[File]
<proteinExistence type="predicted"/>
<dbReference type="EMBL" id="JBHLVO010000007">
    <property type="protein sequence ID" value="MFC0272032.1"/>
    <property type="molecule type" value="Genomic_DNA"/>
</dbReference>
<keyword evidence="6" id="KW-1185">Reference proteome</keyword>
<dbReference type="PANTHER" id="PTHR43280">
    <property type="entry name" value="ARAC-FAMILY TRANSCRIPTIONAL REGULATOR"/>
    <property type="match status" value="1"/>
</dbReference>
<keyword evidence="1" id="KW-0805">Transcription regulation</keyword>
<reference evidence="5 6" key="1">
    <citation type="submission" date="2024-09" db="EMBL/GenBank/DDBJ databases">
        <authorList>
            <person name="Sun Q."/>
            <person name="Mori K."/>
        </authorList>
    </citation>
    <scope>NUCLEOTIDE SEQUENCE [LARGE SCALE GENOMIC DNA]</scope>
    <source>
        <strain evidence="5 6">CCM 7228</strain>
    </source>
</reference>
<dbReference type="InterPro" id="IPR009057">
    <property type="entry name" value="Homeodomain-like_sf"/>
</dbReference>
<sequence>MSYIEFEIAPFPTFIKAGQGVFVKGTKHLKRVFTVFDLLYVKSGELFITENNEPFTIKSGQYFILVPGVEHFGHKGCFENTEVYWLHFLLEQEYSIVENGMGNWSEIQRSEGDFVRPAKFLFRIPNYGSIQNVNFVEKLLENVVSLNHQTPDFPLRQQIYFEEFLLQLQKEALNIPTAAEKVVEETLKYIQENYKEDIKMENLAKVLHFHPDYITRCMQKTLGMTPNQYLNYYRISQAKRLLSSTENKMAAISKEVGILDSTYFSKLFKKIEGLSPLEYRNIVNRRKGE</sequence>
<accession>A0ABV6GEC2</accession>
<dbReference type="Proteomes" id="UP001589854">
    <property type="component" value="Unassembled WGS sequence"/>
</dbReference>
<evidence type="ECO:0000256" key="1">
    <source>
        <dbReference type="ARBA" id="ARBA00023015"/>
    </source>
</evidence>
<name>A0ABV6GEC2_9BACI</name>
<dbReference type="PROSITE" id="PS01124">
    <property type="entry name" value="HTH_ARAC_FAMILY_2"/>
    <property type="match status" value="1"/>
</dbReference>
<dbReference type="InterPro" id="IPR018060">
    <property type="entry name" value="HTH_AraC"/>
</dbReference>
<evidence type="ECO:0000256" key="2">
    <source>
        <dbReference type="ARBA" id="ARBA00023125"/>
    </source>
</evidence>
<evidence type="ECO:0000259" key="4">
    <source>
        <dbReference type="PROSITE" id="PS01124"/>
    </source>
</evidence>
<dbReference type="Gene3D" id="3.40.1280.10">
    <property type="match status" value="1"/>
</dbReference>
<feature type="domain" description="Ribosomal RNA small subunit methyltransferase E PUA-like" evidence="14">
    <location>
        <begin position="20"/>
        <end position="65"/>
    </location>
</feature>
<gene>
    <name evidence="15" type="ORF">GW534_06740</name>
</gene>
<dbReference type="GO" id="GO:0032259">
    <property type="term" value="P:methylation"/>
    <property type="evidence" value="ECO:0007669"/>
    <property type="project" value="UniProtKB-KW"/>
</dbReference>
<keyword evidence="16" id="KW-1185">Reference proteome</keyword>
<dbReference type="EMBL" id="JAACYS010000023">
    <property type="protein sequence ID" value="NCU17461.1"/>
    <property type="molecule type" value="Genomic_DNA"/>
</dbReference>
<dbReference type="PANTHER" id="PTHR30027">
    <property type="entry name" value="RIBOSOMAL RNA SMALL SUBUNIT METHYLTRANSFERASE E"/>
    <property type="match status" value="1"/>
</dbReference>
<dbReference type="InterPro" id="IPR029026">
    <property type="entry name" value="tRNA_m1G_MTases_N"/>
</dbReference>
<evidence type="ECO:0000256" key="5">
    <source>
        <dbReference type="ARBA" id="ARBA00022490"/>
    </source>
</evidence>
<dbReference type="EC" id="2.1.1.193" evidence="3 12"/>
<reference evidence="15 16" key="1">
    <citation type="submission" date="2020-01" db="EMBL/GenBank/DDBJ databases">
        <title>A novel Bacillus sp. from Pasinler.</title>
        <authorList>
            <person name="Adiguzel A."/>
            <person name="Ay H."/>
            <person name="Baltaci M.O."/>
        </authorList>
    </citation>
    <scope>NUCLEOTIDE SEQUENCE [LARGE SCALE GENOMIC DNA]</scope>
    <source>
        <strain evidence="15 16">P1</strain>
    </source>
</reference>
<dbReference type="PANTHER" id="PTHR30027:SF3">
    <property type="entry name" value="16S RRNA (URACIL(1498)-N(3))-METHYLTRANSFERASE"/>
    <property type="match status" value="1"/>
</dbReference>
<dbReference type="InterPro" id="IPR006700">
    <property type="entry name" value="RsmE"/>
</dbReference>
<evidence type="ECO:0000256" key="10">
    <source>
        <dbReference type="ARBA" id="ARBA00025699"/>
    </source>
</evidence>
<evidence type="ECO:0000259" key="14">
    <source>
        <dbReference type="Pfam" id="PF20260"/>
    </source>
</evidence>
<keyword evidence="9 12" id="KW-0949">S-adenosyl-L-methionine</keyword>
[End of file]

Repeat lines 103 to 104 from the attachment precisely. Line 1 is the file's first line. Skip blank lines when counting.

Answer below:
</reference>
<dbReference type="PANTHER" id="PTHR30027:SF3">